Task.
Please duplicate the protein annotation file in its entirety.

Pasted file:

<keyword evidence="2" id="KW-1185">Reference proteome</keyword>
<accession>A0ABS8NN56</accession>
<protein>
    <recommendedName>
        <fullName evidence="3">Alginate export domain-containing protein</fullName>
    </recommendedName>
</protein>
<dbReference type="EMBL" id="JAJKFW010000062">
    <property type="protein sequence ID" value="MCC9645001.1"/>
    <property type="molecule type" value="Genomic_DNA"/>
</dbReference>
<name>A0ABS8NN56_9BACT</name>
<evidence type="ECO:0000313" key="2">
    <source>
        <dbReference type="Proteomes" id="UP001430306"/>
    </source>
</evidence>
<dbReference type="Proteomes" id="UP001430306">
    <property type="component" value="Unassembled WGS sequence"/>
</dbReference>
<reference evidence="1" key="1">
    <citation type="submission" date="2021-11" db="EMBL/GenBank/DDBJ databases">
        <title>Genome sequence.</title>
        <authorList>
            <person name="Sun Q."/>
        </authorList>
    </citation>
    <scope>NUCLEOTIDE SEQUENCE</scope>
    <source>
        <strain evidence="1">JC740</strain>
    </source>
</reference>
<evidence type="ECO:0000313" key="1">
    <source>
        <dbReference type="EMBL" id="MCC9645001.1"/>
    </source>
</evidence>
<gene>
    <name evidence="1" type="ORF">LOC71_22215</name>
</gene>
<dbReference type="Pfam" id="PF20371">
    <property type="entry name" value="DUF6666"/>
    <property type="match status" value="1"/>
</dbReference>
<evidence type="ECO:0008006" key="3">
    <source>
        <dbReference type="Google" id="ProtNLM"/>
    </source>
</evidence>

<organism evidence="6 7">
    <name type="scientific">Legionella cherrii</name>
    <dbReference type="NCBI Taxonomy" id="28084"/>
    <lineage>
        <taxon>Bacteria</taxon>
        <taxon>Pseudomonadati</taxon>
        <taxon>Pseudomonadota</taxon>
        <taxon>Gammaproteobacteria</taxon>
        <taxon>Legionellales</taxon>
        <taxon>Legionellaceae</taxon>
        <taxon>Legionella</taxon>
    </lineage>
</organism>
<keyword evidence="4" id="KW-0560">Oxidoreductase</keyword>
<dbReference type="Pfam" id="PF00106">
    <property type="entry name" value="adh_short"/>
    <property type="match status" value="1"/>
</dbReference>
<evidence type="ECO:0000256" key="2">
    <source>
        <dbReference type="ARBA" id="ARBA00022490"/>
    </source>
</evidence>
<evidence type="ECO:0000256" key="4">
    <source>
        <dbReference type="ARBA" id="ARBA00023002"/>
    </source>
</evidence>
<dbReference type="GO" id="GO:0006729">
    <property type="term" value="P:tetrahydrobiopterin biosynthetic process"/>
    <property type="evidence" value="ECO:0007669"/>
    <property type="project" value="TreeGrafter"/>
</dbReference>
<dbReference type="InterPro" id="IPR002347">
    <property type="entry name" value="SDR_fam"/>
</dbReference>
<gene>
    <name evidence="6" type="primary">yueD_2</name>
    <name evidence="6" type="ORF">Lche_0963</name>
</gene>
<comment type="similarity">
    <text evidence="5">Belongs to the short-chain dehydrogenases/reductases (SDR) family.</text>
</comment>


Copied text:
<keyword evidence="2" id="KW-1185">Reference proteome</keyword>
<accession>A0ABS8NN56</accession>
<protein>
    <recommendedName>
        <fullName evidence="3">Alginate export domain-containing protein</fullName>
    </recommendedName>
</protein>
<dbReference type="EMBL" id="JAJKFW010000062">
    <property type="protein sequence ID" value="MCC9645001.1"/>
    <property type="molecule type" value="Genomic_DNA"/>
</dbReference>
<name>A0ABS8NN56_9BACT</name>
<evidence type="ECO:0000313" key="2">
    <source>
        <dbReference type="Proteomes" id="UP001430306"/>
    </source>
</evidence>
<dbReference type="Proteomes" id="UP001430306">
    <property type="component" value="Unassembled WGS sequence"/>
</dbReference>
<reference evidence="1" key="1">
    <citation type="submission" date="2021-11" db="EMBL/GenBank/DDBJ databases">
        <title>Genome sequence.</title>
        <authorList>
            <person name="Sun Q."/>
        </authorList>
    </citation>
    <scope>NUCLEOTIDE SEQUENCE</scope>
    <source>
        <strain evidence="1">JC740</strain>
    </source>
</reference>
<evidence type="ECO:0000313" key="1">
    <source>
        <dbReference type="EMBL" id="MCC9645001.1"/>
    </source>
</evidence>
<gene>
    <name evidence="1" type="ORF">LOC71_22215</name>
</gene>
<dbReference type="Pfam" id="PF20371">
    <property type="entry name" value="DUF6666"/>
    <property type="match status" value="1"/>
</dbReference>
<evidence type="ECO:0008006" key="3">
    <source>
        <dbReference type="Google" id="ProtNLM"/>
    </source>
</evidence>

<organism evidence="6 7">
    <name type="scientific">Legionella cherrii</name>
    <dbReference type="NCBI Taxonomy" id="28084"/>
    <lineage>
        <taxon>Bacteria</taxon>
        <taxon>Pseudomonadati</taxon>
        <taxon>Pseudomonadota</taxon>
        <taxon>Gammaproteobacteria</taxon>
        <taxon>Legionellales</taxon>
        <taxon>Legionellaceae</taxon>
        <taxon>Legionella</taxon>
    </lineage>
</organism>
<keyword evidence="4" id="KW-0560">Oxidoreductase</keyword>
<dbReference type="Pfam" id="PF00106">
    <property type="entry name" value="adh_short"/>
    <property type="match status" value="1"/>
</dbReference>
<evidence type="ECO:0000256" key="2">
    <source>
        <dbReference type="ARBA" id="ARBA00022490"/>
    </source>
</evidence>
<evidence type="ECO:0000256" key="4">
    <source>
        <dbReference type="ARBA" id="ARBA00023002"/>
    </source>
</evidence>
<dbReference type="GO" id="GO:0006729">
    <property type="term" value="P:tetrahydrobiopterin biosynthetic process"/>
    <property type="evidence" value="ECO:0007669"/>
    <property type="project" value="TreeGrafter"/>
</dbReference>
<dbReference type="InterPro" id="IPR002347">
    <property type="entry name" value="SDR_fam"/>
</dbReference>
<gene>
    <name evidence="6" type="primary">yueD_2</name>
    <name evidence="6" type="ORF">Lche_0963</name>
</gene>
<comment type="similarity">
    <text evidence="5">Belongs to the short-chain dehydrogenases/reductases (SDR) family.</text>
</comment>